don’t know why, but i’ve been thinking about wes anderson’s framing techniques lately. specifically, my perception that nothing in ‘grand budapest hotel’ exists outside of the frame. i think a good example of this is the quasi-chase scene between jeff goldblum’s character and william dafoe’s character. dafoe’s character is only a threat when he is onscreen. goldblum moves and just as we think he’s safe (as he reaches the end of a room), dafoe’s reappearance tells us he is not.
contrast that with the scene in drive right after the pawn shop robbery. oscar isaac’s character is walking away from the building and is the only one in the shot. then we hear shots and see the character fall to the ground. the shooter has yet to exist on camera (and i don’t think ever appears on camera) and the tension is created through our realization that something exists outside of the frame as a threat.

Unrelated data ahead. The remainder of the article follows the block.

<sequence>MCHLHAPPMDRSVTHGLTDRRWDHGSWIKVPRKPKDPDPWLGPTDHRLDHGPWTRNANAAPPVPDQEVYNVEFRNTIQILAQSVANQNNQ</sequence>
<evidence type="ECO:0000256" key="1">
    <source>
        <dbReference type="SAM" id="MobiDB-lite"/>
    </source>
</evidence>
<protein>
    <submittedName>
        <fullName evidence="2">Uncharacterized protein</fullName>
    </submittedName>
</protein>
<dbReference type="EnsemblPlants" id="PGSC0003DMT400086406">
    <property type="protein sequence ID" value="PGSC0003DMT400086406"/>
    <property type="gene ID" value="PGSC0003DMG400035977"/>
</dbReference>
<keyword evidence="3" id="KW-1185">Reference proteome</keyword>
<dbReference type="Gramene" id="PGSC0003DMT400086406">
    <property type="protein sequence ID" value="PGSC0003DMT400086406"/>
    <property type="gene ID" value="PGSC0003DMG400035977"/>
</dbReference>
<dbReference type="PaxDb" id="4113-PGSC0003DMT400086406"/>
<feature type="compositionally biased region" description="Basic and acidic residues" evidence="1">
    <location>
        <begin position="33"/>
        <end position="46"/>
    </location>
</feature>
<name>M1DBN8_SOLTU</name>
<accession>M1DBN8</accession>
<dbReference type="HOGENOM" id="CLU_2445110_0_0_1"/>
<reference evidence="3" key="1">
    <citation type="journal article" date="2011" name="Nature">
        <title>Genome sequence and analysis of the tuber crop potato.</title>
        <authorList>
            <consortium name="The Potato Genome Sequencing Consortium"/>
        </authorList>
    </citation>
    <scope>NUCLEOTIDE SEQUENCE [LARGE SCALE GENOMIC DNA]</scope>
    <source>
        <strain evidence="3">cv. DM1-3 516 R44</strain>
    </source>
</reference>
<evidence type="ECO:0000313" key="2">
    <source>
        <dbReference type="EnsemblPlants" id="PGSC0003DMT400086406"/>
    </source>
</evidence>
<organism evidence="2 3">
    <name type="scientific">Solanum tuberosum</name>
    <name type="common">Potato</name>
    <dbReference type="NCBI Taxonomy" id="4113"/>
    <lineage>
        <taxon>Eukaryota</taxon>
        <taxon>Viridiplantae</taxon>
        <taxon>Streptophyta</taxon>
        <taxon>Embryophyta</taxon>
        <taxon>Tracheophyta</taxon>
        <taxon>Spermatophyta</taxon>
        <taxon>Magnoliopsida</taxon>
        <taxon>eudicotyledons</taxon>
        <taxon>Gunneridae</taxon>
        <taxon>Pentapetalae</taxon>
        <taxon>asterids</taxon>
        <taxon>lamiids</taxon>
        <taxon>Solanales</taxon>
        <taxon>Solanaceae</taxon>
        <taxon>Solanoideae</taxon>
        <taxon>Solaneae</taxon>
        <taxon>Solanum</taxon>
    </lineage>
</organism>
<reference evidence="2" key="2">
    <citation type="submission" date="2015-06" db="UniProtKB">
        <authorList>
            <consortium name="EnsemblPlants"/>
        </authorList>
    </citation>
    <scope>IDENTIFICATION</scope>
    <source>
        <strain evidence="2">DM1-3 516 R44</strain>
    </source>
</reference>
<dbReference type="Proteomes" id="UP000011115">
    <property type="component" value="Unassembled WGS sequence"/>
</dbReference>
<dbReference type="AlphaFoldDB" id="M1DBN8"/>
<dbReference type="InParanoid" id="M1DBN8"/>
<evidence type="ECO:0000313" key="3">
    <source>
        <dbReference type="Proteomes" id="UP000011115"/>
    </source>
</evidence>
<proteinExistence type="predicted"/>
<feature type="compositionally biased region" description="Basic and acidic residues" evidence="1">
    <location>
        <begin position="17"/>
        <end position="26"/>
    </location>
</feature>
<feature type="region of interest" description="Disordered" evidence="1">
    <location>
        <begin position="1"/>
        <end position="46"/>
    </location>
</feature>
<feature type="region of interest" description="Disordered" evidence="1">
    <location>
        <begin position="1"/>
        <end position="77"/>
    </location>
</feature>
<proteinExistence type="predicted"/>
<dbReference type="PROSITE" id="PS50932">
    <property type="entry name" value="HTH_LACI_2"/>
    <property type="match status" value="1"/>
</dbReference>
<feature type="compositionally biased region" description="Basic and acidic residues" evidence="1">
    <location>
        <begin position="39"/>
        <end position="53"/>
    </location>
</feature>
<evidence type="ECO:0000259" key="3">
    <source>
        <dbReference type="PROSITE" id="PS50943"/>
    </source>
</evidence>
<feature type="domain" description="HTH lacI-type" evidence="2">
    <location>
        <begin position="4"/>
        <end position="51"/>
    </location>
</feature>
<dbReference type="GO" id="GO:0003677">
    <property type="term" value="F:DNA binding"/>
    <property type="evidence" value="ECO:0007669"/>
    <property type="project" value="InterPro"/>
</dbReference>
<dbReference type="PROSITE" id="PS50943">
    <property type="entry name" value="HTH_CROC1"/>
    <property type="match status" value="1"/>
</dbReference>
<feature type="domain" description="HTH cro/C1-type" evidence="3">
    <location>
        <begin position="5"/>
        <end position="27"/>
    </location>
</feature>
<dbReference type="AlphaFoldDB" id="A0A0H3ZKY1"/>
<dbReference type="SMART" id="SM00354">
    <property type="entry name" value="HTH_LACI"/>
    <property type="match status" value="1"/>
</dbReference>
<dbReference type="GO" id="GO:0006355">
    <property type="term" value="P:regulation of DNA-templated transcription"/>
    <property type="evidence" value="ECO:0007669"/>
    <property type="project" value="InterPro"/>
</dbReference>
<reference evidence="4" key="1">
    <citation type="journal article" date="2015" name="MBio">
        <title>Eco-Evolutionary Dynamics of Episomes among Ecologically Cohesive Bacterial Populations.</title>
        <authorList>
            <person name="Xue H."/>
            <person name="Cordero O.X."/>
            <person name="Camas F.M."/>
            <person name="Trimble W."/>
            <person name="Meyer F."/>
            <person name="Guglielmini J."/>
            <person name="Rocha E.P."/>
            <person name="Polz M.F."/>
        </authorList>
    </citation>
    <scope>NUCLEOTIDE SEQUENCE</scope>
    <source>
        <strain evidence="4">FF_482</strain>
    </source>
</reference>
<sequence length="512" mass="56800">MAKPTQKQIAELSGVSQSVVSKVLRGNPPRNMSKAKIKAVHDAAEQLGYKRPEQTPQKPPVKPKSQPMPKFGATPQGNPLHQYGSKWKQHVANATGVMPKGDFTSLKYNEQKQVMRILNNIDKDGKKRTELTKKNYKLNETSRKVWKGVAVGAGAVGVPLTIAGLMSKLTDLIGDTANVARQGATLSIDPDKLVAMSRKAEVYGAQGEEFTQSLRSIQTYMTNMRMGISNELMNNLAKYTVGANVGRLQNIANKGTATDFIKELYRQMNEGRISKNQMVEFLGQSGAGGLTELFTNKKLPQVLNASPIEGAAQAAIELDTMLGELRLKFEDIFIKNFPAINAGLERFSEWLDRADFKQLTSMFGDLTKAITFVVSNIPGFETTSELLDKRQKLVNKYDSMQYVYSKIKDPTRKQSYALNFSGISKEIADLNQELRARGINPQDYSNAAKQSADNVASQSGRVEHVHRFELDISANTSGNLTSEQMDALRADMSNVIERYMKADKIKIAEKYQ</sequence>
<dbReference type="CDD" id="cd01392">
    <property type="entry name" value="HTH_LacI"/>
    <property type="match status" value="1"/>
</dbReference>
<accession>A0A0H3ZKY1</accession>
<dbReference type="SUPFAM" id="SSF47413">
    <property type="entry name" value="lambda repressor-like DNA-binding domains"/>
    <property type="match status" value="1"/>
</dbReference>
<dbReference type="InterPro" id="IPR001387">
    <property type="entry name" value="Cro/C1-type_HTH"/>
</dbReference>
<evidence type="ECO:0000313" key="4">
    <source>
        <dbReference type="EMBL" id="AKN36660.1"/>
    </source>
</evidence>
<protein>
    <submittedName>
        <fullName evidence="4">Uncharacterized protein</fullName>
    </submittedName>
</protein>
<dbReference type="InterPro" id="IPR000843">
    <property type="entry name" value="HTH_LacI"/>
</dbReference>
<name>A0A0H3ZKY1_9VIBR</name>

horror movies live off this: there’s always a threat offscreen and generally the entirety of the tension is created specifically through shot and frame selection.
about the hurt in your heart
make a song like this
for a jazz band to play:
make a song like that
from your lips
hurt, langston hughes
i wonder a lot about if i read too much into the music i listen to, whether i give artists too much credit.